- Sunday, March 21 1976 -
NIT Championship (at New York, NY)
Kentucky - 71 (Head Coach: Joe B. Hall)
UNC-Charlotte - 67 (Head Coach: Lee Rose) - [Unranked]
|Melvin Watkins (*)||4||7||0||1||5||3||4||8|
Halftime Score: UNC-Charlotte 37, Kentucky 34
|Prior Game|||||Next Game|
|Providence 79 - 78|||||Wisconsin 72 - 64|
Game Writeup - by Sam Goldaper, New York Times
Kentucky five Takes N.I.T. Title, 71-67
NEW YORK, March 21, 1976 -- You can find a Reggie Warford on most any college basketball team in the country. He is the high school hotshot who gets lost in a wealth of other high school hotshots, all recruited for the same position.
But if he is lucky, there comes a day when a Reggie Warford can have his day. Like yesterday, when Reggie Warford, Kentucky's lone senior, led the Wildcats to a 71-67 victory over North Carolina at Charlotte (U.N.C.C.) in the final of the National Invitation Tournament at Madison Square Garden.
The consolation for the upstart U.N.C.C. team, which came to New York seeking national basketball fame, was the Cedric Maxwell, its skinny 6-foot-8-inch forward, was named the most valuable player.
North Carolina State defeated Providence, 74-69, for third-place honors in the preliminary game. Despite the crowd of 12,415, the largest of the tournament, the total attendance of 56,673 for the six sessions was the smallest since 1940, when six teams played over three days.
The stage for Warford, who scored only 3 points in the previous three games -- all on free throws -- was set when Kentucky got into serious second-half foul trouble. Jack Givens, the team's leading scorer all season long, picked up his fourth foul after 9 seconds of the second half. Mike Phillips, the 6-foot-10 center, was charged with his fourth foul 44 seconds later and James Lee, who had sparked the Wildcats to victory in the first two tourney games, was slapped with his fourth violation with 10:37 left.
Warford, a 6-foot-1 backcourt man with 6.8-point season average, picked up the scoring lag with 10 of his 14 points. His driving left-side lay-up put Kentucky ahead, 60-59, and his 15-foot right side jump shot gave the Wildcats a 64-63 advantage, a lead they never relinquished. On that play Maxwell also fouled Phillips and he made both free throws.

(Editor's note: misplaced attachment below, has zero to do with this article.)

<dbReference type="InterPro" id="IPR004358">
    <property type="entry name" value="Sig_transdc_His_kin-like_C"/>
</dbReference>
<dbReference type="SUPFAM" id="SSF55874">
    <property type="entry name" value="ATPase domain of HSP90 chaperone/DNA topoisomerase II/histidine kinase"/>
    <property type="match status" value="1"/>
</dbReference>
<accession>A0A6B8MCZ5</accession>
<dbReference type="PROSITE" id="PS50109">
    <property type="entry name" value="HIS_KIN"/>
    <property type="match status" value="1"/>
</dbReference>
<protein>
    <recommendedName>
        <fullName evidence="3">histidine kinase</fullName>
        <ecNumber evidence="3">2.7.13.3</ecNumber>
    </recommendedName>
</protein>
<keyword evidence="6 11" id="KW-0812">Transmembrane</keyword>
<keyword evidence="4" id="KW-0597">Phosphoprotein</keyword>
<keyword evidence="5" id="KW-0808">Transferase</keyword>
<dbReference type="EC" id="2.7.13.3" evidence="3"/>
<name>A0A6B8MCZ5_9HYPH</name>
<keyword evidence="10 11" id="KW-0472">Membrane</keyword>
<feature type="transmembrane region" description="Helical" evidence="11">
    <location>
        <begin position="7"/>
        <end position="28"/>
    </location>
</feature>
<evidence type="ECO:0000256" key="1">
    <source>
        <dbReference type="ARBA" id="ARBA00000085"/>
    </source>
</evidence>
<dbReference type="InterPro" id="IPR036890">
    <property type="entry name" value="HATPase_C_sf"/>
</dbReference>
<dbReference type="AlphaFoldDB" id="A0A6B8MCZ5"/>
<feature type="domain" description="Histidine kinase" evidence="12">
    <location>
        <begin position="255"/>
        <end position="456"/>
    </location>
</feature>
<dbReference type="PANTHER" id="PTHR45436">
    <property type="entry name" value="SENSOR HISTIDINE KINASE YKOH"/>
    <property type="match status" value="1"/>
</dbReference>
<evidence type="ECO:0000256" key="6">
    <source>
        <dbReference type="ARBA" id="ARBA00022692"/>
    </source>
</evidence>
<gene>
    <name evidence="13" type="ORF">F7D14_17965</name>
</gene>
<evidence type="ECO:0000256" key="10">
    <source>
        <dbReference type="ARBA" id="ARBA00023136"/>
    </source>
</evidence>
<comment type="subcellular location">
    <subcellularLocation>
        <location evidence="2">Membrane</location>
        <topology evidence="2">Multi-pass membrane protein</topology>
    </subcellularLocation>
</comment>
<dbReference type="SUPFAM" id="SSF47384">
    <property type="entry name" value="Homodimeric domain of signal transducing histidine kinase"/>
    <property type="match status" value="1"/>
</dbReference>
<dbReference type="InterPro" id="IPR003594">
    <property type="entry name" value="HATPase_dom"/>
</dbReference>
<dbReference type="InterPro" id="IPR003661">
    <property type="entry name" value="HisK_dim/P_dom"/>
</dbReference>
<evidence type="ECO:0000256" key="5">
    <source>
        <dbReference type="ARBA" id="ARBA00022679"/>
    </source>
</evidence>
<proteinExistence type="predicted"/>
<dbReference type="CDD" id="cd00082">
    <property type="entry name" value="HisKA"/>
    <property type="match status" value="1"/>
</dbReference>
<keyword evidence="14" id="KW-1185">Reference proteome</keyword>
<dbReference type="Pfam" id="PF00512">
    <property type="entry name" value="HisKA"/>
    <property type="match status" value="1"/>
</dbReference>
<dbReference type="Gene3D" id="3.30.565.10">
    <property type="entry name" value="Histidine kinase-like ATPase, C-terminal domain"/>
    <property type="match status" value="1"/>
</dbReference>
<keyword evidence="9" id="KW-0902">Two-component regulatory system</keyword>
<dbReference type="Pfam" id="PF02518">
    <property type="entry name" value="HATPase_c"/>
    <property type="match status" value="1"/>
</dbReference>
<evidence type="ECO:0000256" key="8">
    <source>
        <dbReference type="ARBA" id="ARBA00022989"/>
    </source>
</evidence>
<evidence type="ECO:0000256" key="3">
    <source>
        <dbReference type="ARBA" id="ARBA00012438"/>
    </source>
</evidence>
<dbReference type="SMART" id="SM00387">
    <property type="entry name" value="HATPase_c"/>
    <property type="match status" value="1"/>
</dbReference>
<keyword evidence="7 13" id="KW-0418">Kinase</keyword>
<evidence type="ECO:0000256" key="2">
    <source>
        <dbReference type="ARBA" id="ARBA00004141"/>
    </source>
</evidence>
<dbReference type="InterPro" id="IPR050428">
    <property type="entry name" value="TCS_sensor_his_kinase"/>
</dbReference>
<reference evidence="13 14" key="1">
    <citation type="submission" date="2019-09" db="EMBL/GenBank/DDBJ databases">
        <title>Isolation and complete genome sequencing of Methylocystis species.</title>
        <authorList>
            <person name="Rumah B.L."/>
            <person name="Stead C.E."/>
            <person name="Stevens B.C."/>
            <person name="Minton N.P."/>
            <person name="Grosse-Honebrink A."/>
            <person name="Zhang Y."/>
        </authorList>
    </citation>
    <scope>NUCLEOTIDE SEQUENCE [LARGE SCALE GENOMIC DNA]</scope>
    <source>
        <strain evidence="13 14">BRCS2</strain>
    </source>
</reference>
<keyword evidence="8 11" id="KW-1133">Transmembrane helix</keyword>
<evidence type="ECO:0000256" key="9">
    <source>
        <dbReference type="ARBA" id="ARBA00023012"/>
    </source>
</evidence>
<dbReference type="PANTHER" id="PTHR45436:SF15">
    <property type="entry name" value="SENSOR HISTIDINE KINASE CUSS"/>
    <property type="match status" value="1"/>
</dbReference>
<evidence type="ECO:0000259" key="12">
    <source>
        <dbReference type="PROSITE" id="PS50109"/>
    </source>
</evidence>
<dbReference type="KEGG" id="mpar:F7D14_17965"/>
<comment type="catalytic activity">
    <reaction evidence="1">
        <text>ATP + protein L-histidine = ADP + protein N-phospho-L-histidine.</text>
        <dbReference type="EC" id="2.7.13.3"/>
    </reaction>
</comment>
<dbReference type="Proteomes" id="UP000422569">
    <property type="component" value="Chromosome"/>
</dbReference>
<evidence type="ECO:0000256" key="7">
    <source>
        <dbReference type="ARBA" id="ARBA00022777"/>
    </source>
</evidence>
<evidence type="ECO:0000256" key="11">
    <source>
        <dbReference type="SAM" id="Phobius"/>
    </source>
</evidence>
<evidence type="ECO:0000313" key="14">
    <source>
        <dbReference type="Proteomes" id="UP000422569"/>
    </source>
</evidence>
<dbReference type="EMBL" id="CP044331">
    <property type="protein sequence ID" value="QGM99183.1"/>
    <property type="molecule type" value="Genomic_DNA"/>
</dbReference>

Melvin Watkins cut the Kentucky lead to 66-65 with 39 seconds left, but two free throws by Larry Johnson restored the 3-point edge 17 seconds later. When Maxwell's second basket again cut the Wildcat edge to a point with 9 seconds remaining, Phillips' 3-point play 2 seconds later ended all hope for the Forty-Niners.
"It's my win," said Warford after the game, "and no one can take this one away. I'm the only one leaving from this team. It's all over for me. It's back to Drakesboro and the dirt courts when I can do all the shooting I want and there are no 13,000 people watching when you miss."
Drakesboro, Ky., is a town of 1,300 in the western part of the state in where Warford, a sociology major, collected 1,940 career points in leading his high school team to the regional final.
When someone asked Warford if he had any pro aspirations, he said, "I'm too smart for that. At 6-1 you don't think of things like that unless you are a Jo Jo White, a Nate Archibald or a Calvin Murphy and can do the things they can do. I'm realistic. I'd like to coach. I've seen both sides now. I have learned what discipline is all about."
Warford made his first start in three varsity seasons against Alabama in the final Southeastern Conference game. He started in three of the four N.I.T. game, missing against Kansas State when he tore a muscle in the warmup drill.
Warford said he considered leaving Kentucky during his sophomore season, but held out "because all the jokers told me I couldn't make it. I don't have to listen to anybody anymore."
"I took only six shots in the last three games. I don't shoot a lot unless I have to. U.N.C.C. was sagging a lot on Phillips and when that happens the guards must shoot. I made the first shot today. I think if I had missed I would have asked the coach to sit me down. I don't think I have taken a bad shot all season.
Even with Kentucky in foul trouble U.N.C.C. was unable to break the game open. When Givens and Phillips returned with 9:48 left, the Forty-Niners failed to drive on them in an effort to get them to foul out of the game, stalling at times, and that hampered their playing style.
In the U.N.C.C. dressing room, Maxwell, the high scorer in the tournament with 109 points in four games, including 24 yesterday, sat with tears streaming down his face.
"We brought the defeat on ourselves," said Maxwell, a junior. "We missed shots and made bad passes at the end. I think in a way we played scared in the final minutes. We didn't do the things we normally do. Everybody was just hoping the clock would run out with us ahead."
"Kentucky went into a 1-3-1 zone in the final minutes and that has been giving us trouble all season. We slowed our game down. It wasn't us out there anymore. We were doing the things Kentucky wanted us to do."
Kentucky finished with a 20-10 record, including the last 10 victories in a row, and U.N.C.C. and Maxwell received the fame they sought.
Action from the game
Cedric "Cornbread" Maxwell wins the MVP trophy
Jack Givens (#21) holds the ball and the UKIT trophy as teammates crowd around to admire